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Is Salt Toxic to Cats? Our Vet Approved Answer

Bynewsmagzines

Apr 14, 2023
salt shaker on table


Dr. Amanda Charles Photo

The information is current and up-to-date in accordance with the latest veterinarian research.

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While cats need a certain amount of salt for normal bodily functions, it can be dangerous if they eat a large quantity of it. Too much salt can lead to salt toxicity in cats, so it’s best to refrain from feeding your cat high-sodium foods. Here’s what you need to know about keeping your cat healthy and safe from eating too much salt.

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What Happens When Cats Eat Too Much Salt

Like all animals, cats need to consume a certain amount of sodium to maintain normal fluid balance within the body. In fact, if a cat has a sodium deficiency, they can develop hyponatremia1.

On the flip side, consuming too much salt can lead to sodium ion poisoning2. Eating salty foods alone will rarely lead to sodium ion poisoning. So, if your cat sneaks in a couple of bites of salty potato chips while you weren’t looking, they’ll most likely be fine. They may just want to drink a little more water to quench their thirst.

However, sodium ion poisoning can occur if your cat licks up table salt and other high-sodium items, such as baking soda, ice melts, and seawater. Since cats are much smaller than humans, it’ll take a small amount of salt to cause sodium ion poisoning. Consuming between 2-3 g/kg of salt can lead to toxicosis3. Consuming 4 g/kg of salt can be fatal for cats.

The most common sign that your cat has sodium ion poisoning is vomiting. They may also experience diarrhea, tremors, disorientation, seizures, and shortness of breath. You may also see some changes in your cat’s behavior, including depression and lethargy.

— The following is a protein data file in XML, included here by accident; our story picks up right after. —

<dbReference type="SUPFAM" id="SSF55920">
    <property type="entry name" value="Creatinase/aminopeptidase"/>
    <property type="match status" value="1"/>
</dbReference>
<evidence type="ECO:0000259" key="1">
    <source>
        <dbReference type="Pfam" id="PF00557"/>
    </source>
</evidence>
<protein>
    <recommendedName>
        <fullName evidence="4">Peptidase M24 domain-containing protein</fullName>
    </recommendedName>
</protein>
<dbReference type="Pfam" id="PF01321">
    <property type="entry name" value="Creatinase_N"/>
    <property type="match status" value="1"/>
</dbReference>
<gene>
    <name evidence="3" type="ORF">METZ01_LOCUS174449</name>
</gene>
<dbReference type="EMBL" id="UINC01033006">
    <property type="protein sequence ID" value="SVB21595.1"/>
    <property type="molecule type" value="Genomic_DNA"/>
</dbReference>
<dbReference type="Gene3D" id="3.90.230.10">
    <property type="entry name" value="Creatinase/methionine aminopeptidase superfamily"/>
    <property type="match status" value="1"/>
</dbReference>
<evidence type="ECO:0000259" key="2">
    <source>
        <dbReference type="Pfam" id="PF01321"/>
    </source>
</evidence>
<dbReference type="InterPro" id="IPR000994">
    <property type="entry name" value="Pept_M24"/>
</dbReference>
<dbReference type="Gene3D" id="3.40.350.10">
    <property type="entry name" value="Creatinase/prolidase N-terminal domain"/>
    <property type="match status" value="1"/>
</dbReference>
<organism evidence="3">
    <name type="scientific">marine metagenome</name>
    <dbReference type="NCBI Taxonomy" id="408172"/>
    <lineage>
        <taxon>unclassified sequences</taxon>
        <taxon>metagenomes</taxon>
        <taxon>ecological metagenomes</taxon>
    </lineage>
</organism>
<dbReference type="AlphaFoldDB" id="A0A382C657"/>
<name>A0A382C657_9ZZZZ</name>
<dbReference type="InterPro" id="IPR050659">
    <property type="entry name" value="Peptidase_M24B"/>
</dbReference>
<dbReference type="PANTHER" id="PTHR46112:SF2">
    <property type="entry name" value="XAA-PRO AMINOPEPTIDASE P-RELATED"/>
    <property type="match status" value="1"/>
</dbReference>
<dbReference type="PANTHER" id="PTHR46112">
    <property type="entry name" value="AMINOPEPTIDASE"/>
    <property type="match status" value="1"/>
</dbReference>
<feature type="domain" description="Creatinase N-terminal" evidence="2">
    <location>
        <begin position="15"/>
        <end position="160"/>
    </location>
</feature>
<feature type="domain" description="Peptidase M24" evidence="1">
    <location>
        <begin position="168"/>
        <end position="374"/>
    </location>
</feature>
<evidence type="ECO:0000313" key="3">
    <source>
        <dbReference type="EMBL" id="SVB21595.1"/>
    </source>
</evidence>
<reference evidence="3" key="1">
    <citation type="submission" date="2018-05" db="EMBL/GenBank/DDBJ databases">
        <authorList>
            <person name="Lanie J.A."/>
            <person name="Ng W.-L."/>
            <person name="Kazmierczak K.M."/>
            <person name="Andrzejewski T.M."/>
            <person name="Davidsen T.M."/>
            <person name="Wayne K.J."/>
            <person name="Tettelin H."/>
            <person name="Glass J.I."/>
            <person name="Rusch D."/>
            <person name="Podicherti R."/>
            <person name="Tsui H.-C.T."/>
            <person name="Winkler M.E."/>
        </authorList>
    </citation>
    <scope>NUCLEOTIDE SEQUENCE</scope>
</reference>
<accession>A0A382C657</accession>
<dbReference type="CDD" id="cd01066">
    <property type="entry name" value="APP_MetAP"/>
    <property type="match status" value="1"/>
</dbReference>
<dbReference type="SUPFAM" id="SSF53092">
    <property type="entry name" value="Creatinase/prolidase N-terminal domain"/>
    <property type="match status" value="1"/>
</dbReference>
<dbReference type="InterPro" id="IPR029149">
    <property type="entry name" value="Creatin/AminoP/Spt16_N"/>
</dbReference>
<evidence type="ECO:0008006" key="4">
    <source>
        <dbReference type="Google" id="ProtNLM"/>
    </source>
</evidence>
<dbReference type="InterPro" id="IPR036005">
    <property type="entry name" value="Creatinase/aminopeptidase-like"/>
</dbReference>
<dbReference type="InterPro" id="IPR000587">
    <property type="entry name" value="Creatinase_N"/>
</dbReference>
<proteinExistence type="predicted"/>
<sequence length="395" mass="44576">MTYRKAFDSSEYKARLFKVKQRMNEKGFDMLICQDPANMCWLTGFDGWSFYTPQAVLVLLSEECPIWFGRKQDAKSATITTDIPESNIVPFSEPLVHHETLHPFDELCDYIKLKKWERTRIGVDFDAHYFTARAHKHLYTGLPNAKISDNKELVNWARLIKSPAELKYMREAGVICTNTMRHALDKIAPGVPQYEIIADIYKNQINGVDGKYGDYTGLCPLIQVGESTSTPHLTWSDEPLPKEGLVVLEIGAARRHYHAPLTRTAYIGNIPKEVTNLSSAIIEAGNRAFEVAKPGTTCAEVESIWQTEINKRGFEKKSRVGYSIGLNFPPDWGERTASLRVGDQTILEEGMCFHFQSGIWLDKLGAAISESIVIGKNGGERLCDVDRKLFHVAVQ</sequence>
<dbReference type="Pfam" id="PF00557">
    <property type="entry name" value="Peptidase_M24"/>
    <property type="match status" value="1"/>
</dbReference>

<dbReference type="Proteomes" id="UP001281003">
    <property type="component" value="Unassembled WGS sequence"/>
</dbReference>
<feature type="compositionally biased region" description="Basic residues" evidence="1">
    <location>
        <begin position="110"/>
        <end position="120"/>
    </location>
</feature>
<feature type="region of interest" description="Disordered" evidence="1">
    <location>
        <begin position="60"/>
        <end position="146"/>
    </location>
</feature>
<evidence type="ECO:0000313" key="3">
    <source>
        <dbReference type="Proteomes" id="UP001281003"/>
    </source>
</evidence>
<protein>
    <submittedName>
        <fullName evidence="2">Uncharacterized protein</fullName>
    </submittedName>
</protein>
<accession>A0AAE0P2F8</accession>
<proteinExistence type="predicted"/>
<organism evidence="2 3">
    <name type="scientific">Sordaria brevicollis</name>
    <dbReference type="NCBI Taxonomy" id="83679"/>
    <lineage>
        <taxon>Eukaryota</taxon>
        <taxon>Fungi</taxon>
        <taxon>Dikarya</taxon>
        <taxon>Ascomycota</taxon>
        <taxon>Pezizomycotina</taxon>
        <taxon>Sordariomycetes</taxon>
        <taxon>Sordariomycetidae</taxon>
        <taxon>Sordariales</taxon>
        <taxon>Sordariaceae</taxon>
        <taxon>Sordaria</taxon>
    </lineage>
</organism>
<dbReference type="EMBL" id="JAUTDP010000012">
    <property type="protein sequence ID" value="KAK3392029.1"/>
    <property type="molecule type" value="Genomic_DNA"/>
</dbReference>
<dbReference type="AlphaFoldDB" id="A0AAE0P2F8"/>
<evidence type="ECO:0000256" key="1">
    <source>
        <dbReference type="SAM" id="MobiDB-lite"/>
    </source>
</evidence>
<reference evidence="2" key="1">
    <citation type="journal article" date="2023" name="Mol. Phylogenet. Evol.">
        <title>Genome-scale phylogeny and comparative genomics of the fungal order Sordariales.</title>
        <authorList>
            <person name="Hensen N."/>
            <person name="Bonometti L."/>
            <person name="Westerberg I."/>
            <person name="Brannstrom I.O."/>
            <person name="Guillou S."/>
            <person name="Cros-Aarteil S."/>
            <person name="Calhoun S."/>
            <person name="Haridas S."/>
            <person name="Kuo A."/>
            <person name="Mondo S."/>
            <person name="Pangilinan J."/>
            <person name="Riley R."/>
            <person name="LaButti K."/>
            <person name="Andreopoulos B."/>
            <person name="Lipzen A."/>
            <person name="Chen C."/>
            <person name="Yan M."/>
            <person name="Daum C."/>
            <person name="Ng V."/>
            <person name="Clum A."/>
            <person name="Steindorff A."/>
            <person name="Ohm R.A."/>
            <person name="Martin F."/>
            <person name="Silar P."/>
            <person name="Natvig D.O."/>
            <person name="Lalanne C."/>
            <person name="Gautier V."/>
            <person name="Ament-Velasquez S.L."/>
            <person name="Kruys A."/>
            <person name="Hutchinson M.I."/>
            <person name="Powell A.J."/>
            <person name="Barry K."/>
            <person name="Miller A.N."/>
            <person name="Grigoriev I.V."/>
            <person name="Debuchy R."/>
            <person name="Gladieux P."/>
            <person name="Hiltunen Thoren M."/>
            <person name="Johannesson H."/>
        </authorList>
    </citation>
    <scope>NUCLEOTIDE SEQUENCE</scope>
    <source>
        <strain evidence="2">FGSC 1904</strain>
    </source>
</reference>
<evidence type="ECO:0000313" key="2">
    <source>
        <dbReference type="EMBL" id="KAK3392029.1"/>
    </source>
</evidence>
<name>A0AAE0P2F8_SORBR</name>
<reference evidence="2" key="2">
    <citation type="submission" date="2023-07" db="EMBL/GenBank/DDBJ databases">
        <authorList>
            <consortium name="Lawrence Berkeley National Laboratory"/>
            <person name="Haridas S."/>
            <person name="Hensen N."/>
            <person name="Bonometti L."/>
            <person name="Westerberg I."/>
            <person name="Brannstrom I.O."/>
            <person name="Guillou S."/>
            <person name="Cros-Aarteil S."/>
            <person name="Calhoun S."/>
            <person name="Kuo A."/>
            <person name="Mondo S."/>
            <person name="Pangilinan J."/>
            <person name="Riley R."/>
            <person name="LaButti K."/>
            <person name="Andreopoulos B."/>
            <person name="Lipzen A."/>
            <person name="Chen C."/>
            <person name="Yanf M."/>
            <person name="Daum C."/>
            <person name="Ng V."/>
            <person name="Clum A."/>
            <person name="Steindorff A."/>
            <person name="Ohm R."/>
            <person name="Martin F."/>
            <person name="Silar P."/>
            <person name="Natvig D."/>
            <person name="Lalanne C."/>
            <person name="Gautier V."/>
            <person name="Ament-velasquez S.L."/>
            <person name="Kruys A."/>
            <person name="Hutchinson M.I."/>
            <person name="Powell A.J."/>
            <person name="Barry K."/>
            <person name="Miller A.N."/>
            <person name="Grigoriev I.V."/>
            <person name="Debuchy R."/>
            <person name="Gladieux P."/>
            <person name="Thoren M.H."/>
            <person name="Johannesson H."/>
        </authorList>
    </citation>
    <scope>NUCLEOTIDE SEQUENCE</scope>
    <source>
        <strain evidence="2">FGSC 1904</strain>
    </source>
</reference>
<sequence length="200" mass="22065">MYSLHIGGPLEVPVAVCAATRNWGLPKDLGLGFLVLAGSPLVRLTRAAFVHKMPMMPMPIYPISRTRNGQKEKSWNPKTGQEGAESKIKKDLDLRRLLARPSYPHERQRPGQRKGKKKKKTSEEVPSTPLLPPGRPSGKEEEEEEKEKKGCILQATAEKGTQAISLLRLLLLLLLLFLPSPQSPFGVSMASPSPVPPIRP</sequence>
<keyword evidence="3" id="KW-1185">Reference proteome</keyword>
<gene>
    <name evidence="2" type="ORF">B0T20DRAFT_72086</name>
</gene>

a sick cat lying on the sofa
Image Credit: stokerolga, Shutterstock

What to Do If Your Cat Gets Salt Poisoning

Salt poisoning can be fatal, so it’s important to act quickly and get your cat to your veterinarian or an animal emergency hospital right away. Your veterinarian will work on stabilizing your cat’s condition and monitor its vitals. They’ll examine your cat’s medical history and run some lab tests to diagnose the issue properly.

Cats with salt poisoning often receive fluid therapy to help restore their electrolyte balance and address the dehydration. In some cases, your veterinarian may recommend you change your cat’s diet to reduce its sodium intake or stabilize its internal sodium levels.

In most cases, cats with salt poisoning recover well and have a good prognosis. However, if the excess sodium in their blood is caused by a different underlying issue, the journey to recovery may be drawn out longer. So, it’s important to monitor your cat’s condition during the recovery process and be vigilant in providing the correct diet and enough water. If your cat reverts back to showing signs of illness, make sure to contact your veterinarian for follow-up care instructions.

nebelung cat getting checked at a vet clinic
Image Credit: Juice Flair, Shutterstock

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Conclusion

Overall, cats need balanced sodium levels in their bodies. Too little sodium can lead to inefficient bodily functioning, while too much can lead to salt poisoning. Cats that eat too much salt can get sick, so it’s important to store your table salt and other salt-based products in safe and secure spots.


Featured Image Credit: Bru-nO, Pixabay

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